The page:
What happens to delicate turtle eggs when heavy equipment arrives on the beaches to restore the dunes?
ST. JONES COUNTY, Florida — “That’s what gets me moving every morning, these tracks,” said Bob Frazier.
He is referring to the footprints that female turtles leave in the sand overnight.
“I love it,” Frazier nodded. “You know that something big just crawled out of the water, made a nest and crawled back!”
Fraser from St. Augustine walks the beach every day, checking to see if any sea turtles have made new nests under the sand. He and volunteers from the sea turtle patrol then mark the area with cones and brightly colored ribbon.
It’s a delicate matter to help endangered species.
As such, it seems that large machinery such as bulldozers and dump trucks would not go well with fragile sea turtle nests. This vehicle is currently located south of St. Augustine Beach, preparing to spread sand and build up eroded dunes there and at Butler Beach.
Frazier was brought in to ensure that sea turtle nests were not disturbed in the construction area.
The first step is to move and relocate the sea turtle eggs from the project site.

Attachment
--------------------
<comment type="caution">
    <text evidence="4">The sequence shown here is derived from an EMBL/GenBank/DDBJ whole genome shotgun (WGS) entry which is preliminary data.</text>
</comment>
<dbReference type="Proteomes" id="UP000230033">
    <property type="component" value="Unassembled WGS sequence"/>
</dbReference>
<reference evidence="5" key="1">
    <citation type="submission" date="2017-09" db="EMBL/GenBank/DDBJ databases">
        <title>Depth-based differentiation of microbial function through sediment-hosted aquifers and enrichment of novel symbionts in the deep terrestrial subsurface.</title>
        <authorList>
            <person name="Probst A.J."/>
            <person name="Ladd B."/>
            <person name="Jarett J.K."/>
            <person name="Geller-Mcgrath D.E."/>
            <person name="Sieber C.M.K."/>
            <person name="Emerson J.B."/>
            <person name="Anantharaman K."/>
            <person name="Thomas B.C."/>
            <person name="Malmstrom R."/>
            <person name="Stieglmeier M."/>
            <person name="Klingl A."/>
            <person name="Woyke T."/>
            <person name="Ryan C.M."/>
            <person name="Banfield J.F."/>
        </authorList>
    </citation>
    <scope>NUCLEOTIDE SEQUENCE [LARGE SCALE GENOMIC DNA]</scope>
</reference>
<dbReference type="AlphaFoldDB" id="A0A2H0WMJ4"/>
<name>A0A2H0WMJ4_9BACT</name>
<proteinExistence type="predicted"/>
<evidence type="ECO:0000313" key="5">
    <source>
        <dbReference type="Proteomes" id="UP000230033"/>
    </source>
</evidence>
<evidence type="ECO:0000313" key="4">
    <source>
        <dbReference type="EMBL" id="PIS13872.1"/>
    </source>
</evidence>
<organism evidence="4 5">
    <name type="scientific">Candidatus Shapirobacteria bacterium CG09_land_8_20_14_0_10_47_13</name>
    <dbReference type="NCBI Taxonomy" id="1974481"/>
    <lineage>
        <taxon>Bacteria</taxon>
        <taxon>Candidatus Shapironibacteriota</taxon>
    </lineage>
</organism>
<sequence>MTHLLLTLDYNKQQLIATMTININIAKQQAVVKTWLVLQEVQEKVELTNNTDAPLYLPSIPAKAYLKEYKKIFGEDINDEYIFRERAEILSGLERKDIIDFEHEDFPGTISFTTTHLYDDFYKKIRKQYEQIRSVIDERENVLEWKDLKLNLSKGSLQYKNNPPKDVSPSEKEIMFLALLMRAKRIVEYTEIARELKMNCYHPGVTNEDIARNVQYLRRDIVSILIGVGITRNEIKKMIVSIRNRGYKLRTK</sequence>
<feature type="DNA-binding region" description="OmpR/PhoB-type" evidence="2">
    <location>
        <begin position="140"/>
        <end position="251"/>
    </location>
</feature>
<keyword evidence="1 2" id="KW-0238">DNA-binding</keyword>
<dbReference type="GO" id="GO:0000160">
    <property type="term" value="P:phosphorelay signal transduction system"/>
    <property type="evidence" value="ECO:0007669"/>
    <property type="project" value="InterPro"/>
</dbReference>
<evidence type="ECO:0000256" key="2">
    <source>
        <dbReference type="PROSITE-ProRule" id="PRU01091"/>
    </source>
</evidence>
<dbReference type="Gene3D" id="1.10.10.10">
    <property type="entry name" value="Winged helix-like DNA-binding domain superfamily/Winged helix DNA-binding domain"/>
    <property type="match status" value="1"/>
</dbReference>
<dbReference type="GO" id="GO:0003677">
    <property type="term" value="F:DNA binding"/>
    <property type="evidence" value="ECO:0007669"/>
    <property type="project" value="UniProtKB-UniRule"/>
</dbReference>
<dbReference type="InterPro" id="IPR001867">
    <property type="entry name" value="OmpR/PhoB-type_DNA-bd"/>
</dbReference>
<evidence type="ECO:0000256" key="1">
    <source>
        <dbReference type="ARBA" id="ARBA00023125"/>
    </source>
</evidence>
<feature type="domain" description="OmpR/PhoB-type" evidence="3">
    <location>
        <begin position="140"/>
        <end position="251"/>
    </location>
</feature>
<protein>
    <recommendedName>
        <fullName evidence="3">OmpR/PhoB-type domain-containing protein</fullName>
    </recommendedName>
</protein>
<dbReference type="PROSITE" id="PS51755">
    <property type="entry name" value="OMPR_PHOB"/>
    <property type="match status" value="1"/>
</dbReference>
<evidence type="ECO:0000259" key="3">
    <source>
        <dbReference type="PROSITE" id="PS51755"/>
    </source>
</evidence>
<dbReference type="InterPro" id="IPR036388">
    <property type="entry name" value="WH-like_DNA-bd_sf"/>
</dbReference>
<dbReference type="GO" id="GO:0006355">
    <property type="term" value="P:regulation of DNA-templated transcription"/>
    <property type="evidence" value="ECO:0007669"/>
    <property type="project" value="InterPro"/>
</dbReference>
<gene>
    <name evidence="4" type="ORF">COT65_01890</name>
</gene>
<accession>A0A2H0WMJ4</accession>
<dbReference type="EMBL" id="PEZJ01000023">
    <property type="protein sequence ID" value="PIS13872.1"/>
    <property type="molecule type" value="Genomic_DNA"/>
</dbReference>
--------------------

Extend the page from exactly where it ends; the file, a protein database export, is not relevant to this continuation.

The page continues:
Then, while dune restoration crews are actually restoring the dunes, Fraser watches over the site.
“Every day. We give them (contractors) full permission before they can start every day. So we make sure that nothing is damaged by the time they start,” he said.
Frazier has done this job before and says it can be successful.
This year seems to be another good year for sea turtle nests throughout St. John’s County. There are even clusters of nests on different beaches.
“What you’re seeing now is an effort from 25 to 30 years ago, and now you’re seeing growth,” Frazier said.
Frazier’s work with turtles is serious work, and he loves it.
“That’s why I do what I do. I love nature. So when I see footprints, it’s the art of nature,” he nodded.
The Butler Beach Dunes Improvement Project is expected to take two months to complete and only started this week.